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Remember the days, when disposable cameras were little cardboard boxes containing a film and the picture quality was really poor (so dodge that they made 'Del Boy' look honest)? Yes, well then it is time to take another look at disposable cameras. They are ideal to take away on holiday. You do not have to take that expensive camera now for that two-week holiday in the Costa Del Wherever. Instead buy a disposable camera at the airport for a little as five pounds and the photo problem is solved.
I re-discovered these cameras last year after being put off by the boxes of the past. I became a fan after realising that I had forgotten my camera during a recent trip to New York. At the time I was still in the airport, so popped into Boots to see what cameras were on offer. Low and behold, there was a three for the price of two offer on the Advantix (fixed and variable picture formats) single use and Fun (also single use) Kodak cameras. I brought three of the Advantix range (variable) and paid £8.99 each for two plus the freebie and I have not looked back since.
There are many makes on the market and at Christmas 2000, Boots yet again had a Three for Two offer on their own disposable cameras. If I remember rightly they were around £7.99 each. These cameras come in a range of funky colours, Red, Blue, Purple, Gold, Silver and probably others. A colour for every outfit! These are not Advantix cameras hence the cheaper price.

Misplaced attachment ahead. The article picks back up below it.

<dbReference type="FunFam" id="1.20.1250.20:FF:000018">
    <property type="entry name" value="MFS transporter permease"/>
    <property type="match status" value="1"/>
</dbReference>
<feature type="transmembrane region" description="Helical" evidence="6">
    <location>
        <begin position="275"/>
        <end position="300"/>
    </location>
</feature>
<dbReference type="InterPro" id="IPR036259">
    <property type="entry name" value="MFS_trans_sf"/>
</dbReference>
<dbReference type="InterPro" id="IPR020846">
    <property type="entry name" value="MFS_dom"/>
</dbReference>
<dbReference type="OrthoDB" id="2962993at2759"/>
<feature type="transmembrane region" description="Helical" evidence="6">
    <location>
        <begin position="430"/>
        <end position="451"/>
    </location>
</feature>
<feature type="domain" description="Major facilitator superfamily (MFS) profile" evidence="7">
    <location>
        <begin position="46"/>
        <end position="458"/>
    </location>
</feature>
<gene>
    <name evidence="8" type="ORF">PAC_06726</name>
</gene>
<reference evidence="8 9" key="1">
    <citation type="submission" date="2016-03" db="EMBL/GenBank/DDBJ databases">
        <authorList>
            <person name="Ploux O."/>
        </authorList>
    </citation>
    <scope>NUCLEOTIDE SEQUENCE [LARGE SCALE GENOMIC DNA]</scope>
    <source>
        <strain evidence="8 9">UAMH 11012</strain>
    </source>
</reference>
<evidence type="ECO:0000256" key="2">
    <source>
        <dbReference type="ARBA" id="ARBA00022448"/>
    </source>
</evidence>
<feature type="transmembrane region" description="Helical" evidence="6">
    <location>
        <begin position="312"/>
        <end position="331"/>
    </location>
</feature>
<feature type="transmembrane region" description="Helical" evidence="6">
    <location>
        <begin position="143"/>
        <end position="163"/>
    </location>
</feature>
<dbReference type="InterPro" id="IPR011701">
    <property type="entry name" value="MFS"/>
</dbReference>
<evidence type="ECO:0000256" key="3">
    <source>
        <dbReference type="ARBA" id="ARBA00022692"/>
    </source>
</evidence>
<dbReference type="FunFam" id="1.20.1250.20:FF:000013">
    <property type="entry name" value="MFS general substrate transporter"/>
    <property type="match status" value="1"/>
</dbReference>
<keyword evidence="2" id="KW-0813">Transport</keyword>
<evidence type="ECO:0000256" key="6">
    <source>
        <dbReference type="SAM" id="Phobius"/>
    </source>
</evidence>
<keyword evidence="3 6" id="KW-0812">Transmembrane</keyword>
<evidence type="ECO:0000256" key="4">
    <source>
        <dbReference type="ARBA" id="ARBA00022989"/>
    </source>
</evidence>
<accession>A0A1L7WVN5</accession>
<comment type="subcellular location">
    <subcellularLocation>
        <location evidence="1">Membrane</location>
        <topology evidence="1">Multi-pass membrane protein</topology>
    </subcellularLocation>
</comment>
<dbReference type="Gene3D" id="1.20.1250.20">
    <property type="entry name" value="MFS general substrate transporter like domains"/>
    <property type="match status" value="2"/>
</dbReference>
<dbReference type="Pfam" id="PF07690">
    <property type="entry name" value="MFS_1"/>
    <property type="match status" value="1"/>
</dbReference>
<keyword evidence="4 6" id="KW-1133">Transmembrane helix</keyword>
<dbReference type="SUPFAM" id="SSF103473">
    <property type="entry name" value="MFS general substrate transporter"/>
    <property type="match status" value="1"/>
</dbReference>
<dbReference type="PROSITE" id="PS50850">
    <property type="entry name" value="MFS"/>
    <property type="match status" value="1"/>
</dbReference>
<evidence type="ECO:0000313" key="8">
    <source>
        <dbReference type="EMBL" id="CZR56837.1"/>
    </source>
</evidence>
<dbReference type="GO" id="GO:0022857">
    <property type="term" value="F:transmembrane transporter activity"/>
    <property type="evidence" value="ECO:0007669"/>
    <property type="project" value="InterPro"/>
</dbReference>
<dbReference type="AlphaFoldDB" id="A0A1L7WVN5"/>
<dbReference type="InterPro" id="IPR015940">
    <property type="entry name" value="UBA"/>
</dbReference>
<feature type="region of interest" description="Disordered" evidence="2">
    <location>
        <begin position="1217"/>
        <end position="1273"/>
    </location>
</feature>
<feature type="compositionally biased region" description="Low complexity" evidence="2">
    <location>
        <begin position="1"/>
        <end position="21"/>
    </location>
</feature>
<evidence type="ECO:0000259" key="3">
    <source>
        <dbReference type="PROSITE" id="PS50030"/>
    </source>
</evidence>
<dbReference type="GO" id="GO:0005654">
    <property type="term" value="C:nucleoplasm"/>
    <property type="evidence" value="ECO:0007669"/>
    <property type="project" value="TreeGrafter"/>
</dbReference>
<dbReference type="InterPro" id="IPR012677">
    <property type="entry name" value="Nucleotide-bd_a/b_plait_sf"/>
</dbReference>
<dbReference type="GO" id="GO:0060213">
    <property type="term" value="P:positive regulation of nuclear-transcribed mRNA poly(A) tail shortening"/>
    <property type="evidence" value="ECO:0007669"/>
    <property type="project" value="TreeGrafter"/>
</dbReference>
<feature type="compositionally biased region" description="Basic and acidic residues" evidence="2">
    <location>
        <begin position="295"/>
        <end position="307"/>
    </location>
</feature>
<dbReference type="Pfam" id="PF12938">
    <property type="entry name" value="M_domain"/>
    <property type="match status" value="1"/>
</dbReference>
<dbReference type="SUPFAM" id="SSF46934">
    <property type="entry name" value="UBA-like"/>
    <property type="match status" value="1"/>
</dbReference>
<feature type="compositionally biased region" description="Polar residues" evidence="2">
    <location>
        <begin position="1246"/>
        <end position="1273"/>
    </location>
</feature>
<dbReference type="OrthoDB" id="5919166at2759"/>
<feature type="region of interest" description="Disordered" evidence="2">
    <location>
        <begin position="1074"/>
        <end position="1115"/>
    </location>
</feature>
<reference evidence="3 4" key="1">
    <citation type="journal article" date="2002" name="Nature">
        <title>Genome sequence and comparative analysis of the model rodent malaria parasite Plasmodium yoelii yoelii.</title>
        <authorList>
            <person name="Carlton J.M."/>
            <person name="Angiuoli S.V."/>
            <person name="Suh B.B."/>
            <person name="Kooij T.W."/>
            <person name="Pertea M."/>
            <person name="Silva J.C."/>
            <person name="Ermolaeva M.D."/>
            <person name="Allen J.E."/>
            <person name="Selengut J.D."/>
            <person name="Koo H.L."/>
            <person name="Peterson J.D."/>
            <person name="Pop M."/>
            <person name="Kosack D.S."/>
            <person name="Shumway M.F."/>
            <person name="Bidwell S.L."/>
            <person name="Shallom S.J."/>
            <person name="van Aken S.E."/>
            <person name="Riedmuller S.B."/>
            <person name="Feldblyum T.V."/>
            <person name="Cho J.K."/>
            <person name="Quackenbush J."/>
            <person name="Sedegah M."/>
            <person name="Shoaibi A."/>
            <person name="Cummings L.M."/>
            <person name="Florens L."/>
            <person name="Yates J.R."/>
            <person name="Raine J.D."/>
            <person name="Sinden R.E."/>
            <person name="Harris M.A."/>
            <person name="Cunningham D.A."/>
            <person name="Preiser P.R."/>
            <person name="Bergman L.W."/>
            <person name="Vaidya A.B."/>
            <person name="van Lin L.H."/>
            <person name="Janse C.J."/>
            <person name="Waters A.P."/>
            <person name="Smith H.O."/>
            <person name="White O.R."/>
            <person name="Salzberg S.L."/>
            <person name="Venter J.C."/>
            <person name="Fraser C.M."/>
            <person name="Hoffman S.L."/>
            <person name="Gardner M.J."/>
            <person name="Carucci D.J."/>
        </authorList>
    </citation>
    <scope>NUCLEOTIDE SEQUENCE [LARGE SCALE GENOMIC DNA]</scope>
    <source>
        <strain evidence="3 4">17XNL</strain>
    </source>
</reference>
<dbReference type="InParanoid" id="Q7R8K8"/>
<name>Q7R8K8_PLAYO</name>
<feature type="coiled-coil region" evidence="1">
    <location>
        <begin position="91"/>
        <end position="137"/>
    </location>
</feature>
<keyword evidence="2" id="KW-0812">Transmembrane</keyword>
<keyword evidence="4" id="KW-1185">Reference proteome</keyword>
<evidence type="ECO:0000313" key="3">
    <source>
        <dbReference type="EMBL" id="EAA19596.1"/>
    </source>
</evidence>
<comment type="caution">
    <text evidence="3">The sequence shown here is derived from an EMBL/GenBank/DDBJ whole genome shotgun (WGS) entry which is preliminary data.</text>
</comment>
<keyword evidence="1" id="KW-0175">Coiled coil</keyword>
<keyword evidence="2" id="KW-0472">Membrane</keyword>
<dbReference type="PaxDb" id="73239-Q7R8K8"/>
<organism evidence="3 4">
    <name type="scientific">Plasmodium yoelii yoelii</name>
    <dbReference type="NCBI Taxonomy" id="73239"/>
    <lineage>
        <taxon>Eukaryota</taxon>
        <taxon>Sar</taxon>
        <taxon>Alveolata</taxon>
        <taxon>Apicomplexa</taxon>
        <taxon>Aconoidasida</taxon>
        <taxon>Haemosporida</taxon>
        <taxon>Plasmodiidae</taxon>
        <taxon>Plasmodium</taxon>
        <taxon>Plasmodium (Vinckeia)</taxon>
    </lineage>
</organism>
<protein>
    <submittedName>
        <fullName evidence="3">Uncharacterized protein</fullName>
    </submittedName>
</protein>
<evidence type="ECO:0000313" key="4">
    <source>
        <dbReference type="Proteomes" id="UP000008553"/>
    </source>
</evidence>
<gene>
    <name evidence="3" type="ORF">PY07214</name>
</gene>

Now for some of the technical data. The film speed is usually 400, and often contains 27 pictures within each camera, but always check the packaging so not to be caught out. Secondly, most disposable cameras have built-in flashes. The cheaper end of the market cameras are the ones which tend not to have them. There is no need to worry about loading film or batteries. They come in the camera and all you have to do is point and click (and switch on flash if appropriate!).
The picture quality tends to be high and gone are the grainy snaps of the past, but beware, as you are limited to the view and the focus of these basic cameras. The cost of the cameras tends not to include film processing. If you are abroad it is sometimes cheaper to have them processed there.
I feel that these cameras are an ideal way to introduce photography to children. If the camera is lost or damaged, all you have lost is no more than £10.00. They are ideal for field trips and they are simple to use. Also your child need not feel embarrassed about having a disposable camera. These cameras look like fashionable cameras and not the boxes of the past.
I have mentioned that you can buy them for Boots. I have seen them in Tescos, Superdrug, Waitrose etc. They are easy to find on the High Street so just take a look.
One more thing, a solicitor once told me to keep a disposable camera in my car so I could take pictures if I was every involved in a car crash. During the summer I witnessed a crash and took photos for the witness. They proved helpful with regards to her claim. Personally, I would not be without mine now.
The Kodak Trimlite Instamatic 28 Camera was made in the USA from 1975 to 1979. It uses the ... more
110mm cartridge. Between the lens and viewfinder is the automatic exposure. It has a vinyl imitation brown leather outer covering. Good condition with leatherette soft pouch. NB: This camera appears to be working, but has not been tested through to development and so is sold as spares and repairs only.